Saturday, September 15, 2012

Mongolia's Orkhon Valley Cultural Landscape

The Orkhon Valley Cultural Landscape (OVCL) lies in the central part of Mongolia, some 360 km southwest of Ulaanbaatar. The site covers 121,967 ha of grassland along the historic Orkhon River, and includes a buffer zone of 61,044 ha. The archaeologically rich Orkhon River basin was home of successive nomadic cultures which evolved from prehistoric origins in harmony with the natural landscape of the steppes and resulted in economic, social and cultural polities unique to the region. Home for centuries to major political, trade, cultural and religious activities of successive nomadic empires, the Orkhon Valley served as a crossroads of civilizations, linking East and West across the vast Eurasian landmass. 

 Over successive centuries, the Orkhon Valley was found very suitable for settlement by waves of nomadic people. The earliest evidence of human occupancy dates from the sites of Moiltyn Am (40,000- 15,000 years ago) and “Orkhon-7” which show that the Valley was first settled about 62,000-58,000 years ago. Subsequently the Valley was continuously occupied throughout the Prehistoric and Bronze ages and in proto-historic and early historic times was settled successively by the Huns, Turkic peoples, the Uighurs, the Kidans, and finally the Mongols.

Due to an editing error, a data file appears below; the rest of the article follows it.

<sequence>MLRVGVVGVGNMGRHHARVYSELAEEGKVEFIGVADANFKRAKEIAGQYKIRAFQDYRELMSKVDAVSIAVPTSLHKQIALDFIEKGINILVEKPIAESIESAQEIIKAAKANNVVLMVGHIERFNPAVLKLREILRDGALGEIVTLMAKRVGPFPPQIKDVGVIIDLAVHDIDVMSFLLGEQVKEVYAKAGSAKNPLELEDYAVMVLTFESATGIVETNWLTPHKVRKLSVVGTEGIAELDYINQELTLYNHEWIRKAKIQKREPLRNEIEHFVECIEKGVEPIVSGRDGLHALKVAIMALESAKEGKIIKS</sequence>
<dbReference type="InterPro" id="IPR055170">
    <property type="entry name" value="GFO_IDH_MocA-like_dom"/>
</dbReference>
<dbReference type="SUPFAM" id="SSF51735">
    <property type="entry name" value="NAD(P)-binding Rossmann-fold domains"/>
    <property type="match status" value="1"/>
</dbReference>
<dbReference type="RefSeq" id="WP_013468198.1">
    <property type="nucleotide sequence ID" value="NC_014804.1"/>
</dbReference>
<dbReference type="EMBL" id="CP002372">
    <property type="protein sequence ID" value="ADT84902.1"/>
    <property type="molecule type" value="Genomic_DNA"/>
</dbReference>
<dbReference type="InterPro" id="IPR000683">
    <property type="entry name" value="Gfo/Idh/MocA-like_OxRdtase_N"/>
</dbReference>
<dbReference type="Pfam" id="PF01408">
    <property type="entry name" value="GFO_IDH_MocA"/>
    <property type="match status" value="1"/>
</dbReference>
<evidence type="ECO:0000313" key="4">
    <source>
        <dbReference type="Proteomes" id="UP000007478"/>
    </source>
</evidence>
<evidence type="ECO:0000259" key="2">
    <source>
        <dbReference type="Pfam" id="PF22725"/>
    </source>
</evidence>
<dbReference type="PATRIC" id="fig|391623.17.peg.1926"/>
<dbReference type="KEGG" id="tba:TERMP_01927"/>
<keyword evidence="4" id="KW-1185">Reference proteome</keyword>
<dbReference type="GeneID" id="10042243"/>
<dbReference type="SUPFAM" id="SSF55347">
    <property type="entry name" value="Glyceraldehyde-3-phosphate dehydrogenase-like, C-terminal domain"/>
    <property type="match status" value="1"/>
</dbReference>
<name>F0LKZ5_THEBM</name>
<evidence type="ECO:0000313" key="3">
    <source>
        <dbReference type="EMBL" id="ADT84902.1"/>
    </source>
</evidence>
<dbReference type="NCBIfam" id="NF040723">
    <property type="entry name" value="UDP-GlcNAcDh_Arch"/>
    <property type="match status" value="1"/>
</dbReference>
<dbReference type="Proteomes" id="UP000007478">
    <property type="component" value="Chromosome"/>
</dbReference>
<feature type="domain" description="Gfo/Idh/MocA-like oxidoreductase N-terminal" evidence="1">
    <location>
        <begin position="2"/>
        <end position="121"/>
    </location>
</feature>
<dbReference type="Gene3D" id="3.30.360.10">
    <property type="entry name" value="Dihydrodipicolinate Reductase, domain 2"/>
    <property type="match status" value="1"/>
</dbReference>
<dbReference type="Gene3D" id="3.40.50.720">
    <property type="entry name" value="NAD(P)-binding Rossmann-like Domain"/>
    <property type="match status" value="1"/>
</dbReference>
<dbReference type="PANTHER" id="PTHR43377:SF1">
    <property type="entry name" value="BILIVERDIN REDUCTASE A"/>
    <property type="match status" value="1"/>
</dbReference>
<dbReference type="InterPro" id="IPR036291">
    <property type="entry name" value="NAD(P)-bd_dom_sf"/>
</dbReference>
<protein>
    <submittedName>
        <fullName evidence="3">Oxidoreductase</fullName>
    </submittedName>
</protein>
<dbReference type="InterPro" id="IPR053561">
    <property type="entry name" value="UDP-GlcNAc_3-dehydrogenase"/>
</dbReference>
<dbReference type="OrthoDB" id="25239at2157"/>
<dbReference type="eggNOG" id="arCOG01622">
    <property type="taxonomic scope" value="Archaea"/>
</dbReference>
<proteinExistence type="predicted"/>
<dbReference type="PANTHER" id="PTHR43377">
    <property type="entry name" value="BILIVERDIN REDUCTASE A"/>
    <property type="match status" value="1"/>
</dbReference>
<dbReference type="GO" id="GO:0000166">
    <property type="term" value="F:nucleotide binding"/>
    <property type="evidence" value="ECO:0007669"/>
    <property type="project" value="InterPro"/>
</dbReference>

At the height of its cultural ascendancy, the inscribed property was the site of historic Kharakhorum – the grand capital of the vast Mongol Empire established by Chinggis Khaan in 1220. Within the cultural landscape are a number of archaeological remains and standing structures, including Turkish memorial sites of the 6th-7th centuries, the 8th9th centuries’ Uighur capital of Khar Balgas as well as the 13th-14th centuries’ ancient Mongol imperial capital of Kharakhorum. Erdene Zuu, the earliest surviving Mongol Buddhist monastery, the Tuvkhun Hermitage and the Shank Western monastery are testimony to the widespread and enduring religious traditions and cultural practices of the Northern School of Buddhism which, with their respect for all the forms of life, enshrine the enduring sustainable management practices of this unique cultural landscape of the Central Asian steppes.